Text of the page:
The relationship between high-intensity interval training (HIIT), moderate-intensity continuous training (MICT), and HbA1c reduction was also explored. A meta-analysis of 19 studies compared these variables and found that the HIIT group saw a 0.34% decrease in HbA1c compared to the no exercise control group, while MICT demonstrated a similar but milder improvement in HbA1c when compared to HIIT with a mean difference of 0.07% [42]. The mechanisms by which HIIT and MICT both aid in HbA1c reduction are thought to be related to a combination of improved pancreatic beta cell function and hepatic and peripheral insulin resistance [43]. Like aerobic and resistance training, improved insulin sensitivity augments GLUT 4 receptor expression and thus increases glucose uptake [44]. Despite the increased improvement of HbA1c following HIIT compared to MICT, there appears to be no statistically significant difference between HIIT and MICT’s effects on insulin resistance or sensitivity, as evidenced by a previous meta-analysis in 2018 [45]. Overall, these findings suggest a positive relationship between aerobic exercise, resistance training, HIIT, MICT, and concurrent training and HbA1c level reduction, which demonstrates the potential benefit of incorporating these training modalities in the non-pharmacologic management of diabetes. However, the quantification of effectiveness has varied, and thus the long-term implications of these exercise methods among patients with diabetes warrant further exploration.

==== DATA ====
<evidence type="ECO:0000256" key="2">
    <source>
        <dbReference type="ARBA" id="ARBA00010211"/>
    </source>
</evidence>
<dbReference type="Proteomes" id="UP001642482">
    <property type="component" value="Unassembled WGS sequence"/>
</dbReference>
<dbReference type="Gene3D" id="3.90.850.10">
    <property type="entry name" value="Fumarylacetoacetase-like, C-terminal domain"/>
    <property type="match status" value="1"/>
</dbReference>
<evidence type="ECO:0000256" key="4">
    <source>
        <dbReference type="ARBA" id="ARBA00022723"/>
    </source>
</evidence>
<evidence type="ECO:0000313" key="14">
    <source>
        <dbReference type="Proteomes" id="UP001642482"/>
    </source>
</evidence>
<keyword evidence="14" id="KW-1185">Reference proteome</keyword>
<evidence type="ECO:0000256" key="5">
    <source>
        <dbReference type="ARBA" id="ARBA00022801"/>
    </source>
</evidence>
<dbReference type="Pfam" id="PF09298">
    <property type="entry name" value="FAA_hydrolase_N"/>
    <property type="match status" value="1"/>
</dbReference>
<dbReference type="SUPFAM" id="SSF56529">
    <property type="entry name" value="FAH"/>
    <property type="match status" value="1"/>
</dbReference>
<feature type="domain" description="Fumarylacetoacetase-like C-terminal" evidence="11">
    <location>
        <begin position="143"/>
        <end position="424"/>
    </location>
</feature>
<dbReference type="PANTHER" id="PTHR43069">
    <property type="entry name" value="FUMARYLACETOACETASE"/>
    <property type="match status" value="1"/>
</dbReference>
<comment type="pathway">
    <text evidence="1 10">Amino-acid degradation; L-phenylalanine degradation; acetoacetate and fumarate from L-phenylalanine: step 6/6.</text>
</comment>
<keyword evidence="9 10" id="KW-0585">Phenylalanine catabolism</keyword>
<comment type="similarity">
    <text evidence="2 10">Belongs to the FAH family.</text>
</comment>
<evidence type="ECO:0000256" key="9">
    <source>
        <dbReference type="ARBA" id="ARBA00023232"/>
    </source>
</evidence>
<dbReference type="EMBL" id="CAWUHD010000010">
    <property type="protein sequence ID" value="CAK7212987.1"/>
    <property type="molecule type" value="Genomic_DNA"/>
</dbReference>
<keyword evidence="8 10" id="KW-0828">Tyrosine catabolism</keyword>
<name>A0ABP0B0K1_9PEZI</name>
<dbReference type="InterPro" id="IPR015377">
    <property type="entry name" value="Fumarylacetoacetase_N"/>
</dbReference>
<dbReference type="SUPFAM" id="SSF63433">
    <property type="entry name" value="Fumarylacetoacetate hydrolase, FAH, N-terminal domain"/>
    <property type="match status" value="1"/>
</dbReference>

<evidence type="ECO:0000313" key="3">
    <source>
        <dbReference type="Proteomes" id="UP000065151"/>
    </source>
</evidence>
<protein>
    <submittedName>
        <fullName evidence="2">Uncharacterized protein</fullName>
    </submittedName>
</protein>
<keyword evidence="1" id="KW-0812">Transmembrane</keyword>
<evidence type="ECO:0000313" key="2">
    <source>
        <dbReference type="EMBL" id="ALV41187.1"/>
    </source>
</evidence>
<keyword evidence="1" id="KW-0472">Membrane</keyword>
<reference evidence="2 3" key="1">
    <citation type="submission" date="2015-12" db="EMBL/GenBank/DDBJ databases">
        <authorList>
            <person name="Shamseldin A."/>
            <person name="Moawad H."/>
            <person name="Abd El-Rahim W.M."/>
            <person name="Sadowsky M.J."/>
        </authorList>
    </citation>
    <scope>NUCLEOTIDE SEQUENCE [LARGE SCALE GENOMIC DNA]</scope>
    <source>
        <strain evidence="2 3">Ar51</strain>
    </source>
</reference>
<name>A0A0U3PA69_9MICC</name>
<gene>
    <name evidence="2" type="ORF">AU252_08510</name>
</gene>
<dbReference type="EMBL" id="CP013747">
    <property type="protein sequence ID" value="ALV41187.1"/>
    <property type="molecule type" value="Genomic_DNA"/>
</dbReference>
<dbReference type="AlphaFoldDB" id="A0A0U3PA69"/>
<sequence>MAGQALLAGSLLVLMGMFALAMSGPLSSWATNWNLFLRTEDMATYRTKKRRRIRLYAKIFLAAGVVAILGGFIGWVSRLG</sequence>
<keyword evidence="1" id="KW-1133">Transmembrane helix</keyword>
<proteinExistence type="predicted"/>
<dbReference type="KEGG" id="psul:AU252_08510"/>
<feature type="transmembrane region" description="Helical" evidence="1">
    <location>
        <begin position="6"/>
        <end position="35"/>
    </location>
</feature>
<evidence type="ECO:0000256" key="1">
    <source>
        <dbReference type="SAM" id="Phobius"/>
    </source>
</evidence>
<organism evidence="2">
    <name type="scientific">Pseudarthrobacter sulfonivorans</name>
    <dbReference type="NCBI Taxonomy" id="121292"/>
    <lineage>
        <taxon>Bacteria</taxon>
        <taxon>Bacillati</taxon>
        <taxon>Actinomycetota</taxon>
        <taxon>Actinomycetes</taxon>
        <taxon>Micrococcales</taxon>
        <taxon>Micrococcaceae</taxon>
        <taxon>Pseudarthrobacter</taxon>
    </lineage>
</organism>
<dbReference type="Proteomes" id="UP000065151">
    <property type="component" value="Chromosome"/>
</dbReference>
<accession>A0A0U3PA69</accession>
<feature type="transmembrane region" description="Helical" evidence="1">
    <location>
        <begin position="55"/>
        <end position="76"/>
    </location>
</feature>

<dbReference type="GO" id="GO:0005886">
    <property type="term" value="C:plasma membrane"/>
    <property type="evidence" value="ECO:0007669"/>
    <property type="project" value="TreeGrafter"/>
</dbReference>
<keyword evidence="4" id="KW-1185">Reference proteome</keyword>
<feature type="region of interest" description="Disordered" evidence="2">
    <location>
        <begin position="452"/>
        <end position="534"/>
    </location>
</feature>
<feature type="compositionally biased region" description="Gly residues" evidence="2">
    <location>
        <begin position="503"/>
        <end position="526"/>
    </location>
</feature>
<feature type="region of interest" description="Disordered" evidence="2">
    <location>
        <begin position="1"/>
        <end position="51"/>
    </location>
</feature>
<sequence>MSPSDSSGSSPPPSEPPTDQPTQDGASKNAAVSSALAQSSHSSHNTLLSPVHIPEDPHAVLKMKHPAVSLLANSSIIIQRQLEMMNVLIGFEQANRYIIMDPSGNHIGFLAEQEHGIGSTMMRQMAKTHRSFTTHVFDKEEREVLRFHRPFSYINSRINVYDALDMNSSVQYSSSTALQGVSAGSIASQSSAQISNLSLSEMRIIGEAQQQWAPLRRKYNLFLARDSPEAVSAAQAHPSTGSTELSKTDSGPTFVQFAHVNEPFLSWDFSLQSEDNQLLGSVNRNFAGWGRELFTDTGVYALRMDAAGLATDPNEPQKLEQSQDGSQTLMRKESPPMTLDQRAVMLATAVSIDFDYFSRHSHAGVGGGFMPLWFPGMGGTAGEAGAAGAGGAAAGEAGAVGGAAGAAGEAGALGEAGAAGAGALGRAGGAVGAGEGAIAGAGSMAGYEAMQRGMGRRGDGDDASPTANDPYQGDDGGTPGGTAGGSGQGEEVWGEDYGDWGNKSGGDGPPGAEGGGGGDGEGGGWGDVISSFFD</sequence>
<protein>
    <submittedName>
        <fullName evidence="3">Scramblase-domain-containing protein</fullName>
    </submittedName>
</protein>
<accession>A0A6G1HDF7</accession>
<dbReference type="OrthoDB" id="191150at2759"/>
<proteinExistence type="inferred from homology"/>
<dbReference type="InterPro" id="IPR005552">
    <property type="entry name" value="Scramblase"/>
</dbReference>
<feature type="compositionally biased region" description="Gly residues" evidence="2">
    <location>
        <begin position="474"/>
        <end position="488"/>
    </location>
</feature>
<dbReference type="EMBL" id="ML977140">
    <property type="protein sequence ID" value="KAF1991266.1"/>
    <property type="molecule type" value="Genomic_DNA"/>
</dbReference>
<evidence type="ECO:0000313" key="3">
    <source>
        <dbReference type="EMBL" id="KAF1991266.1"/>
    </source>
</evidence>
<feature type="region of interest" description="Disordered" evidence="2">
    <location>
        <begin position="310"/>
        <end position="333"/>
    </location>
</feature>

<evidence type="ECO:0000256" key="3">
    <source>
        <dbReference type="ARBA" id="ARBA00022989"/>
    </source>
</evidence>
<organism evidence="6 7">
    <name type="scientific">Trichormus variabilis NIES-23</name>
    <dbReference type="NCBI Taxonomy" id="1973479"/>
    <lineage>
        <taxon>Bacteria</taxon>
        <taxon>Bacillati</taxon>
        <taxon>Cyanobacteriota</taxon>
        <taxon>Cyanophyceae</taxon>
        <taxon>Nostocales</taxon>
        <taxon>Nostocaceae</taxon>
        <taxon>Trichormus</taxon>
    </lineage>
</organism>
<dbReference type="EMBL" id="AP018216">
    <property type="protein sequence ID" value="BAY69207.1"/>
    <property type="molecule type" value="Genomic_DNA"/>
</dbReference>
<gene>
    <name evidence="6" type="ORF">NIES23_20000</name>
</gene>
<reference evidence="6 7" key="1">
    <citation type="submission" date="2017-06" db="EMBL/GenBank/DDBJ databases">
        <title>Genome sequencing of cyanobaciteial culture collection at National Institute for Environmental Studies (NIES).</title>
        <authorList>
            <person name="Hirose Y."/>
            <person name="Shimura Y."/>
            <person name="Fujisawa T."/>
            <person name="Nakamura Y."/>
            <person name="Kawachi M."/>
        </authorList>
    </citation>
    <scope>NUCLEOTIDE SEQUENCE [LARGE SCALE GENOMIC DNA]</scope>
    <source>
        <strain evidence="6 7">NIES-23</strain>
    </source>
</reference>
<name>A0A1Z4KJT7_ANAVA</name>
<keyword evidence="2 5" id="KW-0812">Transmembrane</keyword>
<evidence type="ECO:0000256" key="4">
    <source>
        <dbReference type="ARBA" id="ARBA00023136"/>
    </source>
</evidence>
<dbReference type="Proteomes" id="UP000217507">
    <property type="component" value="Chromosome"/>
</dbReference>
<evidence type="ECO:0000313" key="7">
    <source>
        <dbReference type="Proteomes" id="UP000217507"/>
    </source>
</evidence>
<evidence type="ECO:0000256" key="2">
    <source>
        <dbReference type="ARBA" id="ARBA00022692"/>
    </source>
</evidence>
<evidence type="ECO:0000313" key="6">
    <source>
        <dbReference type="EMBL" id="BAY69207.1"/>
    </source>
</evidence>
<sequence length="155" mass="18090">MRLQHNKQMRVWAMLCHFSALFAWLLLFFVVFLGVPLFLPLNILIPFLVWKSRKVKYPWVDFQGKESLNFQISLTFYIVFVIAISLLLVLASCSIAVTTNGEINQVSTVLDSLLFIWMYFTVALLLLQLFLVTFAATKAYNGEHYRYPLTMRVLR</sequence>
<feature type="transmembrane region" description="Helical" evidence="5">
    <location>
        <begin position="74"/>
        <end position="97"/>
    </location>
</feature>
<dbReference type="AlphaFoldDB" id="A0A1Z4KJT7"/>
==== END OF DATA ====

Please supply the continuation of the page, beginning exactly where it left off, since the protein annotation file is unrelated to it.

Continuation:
Various forms of aerobic exercises can be incorporated into a plan involving running, swimming, HIIT, and MICT. There is a substantial need for further research to understand differences among different aerobic exercise models and their effect on HbA1c. However, choosing a particular type of exercise should be personalized based on factors such as type of diabetes, patient’s comorbidities, and access to resources in terms of equipment and safe spaces for outdoor exercise. It is also important to consider that people with T2DM can have certain barriers to exercise such as decreased cardiovascular fitness, old age, and obesity that need to be considered and overcome. Overall, existing research shows physical aerobic exercise is an effective tool that improves blood glucose levels through a multitude of biochemical mechanisms. Numerous studies have shown over time, exercise can effectively reduce an individual’s HbA1c. In addition to improving HbA1c, exercise decreases stress and anxiety, which can help reduce the burden of chronic conditions like T2DM. Exercise also helps in lowering the percentage of body fat and the risk of cardiovascular diseases. Hence, exercise should be considered an effective strategy in the non-pharmacological management of T2DM and should be discussed with patients more often in the outpatient treatment setting. Future studies should be aimed at describing and quantifying the specific type of exercise regimens that can be implemented and provided to patients with T2DM, thus strengthening and diversifying treatment strategies for reducing HbA1c.